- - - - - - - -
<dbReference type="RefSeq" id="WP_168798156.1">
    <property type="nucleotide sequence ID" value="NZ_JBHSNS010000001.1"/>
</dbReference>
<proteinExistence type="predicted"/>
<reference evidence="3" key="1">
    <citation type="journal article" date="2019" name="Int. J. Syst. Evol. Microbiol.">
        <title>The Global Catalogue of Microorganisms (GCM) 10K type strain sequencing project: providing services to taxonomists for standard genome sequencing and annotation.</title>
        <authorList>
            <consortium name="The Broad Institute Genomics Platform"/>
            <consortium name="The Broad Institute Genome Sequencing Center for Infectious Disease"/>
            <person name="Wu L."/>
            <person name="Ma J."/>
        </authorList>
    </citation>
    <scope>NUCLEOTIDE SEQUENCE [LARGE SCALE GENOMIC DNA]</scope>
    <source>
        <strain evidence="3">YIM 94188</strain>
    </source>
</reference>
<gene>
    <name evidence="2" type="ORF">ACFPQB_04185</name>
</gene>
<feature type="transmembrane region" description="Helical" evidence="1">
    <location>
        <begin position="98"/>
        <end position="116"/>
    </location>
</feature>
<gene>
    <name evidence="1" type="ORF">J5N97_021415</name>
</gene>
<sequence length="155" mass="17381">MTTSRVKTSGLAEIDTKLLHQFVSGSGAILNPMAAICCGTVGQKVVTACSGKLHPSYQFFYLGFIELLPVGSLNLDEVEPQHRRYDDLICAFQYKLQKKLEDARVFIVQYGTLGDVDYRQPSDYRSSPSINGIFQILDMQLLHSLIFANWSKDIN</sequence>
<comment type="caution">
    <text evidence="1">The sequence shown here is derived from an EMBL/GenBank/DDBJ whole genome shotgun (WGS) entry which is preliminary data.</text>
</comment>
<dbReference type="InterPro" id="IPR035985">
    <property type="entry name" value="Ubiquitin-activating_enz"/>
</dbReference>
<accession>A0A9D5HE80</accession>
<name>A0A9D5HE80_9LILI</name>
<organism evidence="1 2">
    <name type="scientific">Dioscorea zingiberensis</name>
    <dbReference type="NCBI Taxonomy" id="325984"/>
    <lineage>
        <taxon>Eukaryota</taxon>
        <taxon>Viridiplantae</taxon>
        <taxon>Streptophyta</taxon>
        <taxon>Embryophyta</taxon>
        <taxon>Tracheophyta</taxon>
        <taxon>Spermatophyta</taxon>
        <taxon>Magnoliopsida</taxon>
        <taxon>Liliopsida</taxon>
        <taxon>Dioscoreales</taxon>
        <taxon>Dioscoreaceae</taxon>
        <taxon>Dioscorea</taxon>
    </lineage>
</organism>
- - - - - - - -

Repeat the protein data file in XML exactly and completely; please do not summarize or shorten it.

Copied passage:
<dbReference type="RefSeq" id="WP_168798156.1">
    <property type="nucleotide sequence ID" value="NZ_JBHSNS010000001.1"/>
</dbReference>
<proteinExistence type="predicted"/>
<reference evidence="3" key="1">
    <citation type="journal article" date="2019" name="Int. J. Syst. Evol. Microbiol.">
        <title>The Global Catalogue of Microorganisms (GCM) 10K type strain sequencing project: providing services to taxonomists for standard genome sequencing and annotation.</title>
        <authorList>
            <consortium name="The Broad Institute Genomics Platform"/>
            <consortium name="The Broad Institute Genome Sequencing Center for Infectious Disease"/>
            <person name="Wu L."/>
            <person name="Ma J."/>
        </authorList>
    </citation>
    <scope>NUCLEOTIDE SEQUENCE [LARGE SCALE GENOMIC DNA]</scope>
    <source>
        <strain evidence="3">YIM 94188</strain>
    </source>
</reference>
<gene>
    <name evidence="2" type="ORF">ACFPQB_04185</name>
</gene>
<feature type="transmembrane region" description="Helical" evidence="1">
    <location>
        <begin position="98"/>
        <end position="116"/>
    </location>
</feature>
<gene>
    <name evidence="1" type="ORF">J5N97_021415</name>
</gene>
<sequence length="155" mass="17381">MTTSRVKTSGLAEIDTKLLHQFVSGSGAILNPMAAICCGTVGQKVVTACSGKLHPSYQFFYLGFIELLPVGSLNLDEVEPQHRRYDDLICAFQYKLQKKLEDARVFIVQYGTLGDVDYRQPSDYRSSPSINGIFQILDMQLLHSLIFANWSKDIN</sequence>
<comment type="caution">
    <text evidence="1">The sequence shown here is derived from an EMBL/GenBank/DDBJ whole genome shotgun (WGS) entry which is preliminary data.</text>
</comment>
<dbReference type="InterPro" id="IPR035985">
    <property type="entry name" value="Ubiquitin-activating_enz"/>
</dbReference>
<accession>A0A9D5HE80</accession>
<name>A0A9D5HE80_9LILI</name>
<organism evidence="1 2">
    <name type="scientific">Dioscorea zingiberensis</name>
    <dbReference type="NCBI Taxonomy" id="325984"/>
    <lineage>
        <taxon>Eukaryota</taxon>
        <taxon>Viridiplantae</taxon>
        <taxon>Streptophyta</taxon>
        <taxon>Embryophyta</taxon>
        <taxon>Tracheophyta</taxon>
        <taxon>Spermatophyta</taxon>
        <taxon>Magnoliopsida</taxon>
        <taxon>Liliopsida</taxon>
        <taxon>Dioscoreales</taxon>
        <taxon>Dioscoreaceae</taxon>
        <taxon>Dioscorea</taxon>
    </lineage>
</organism>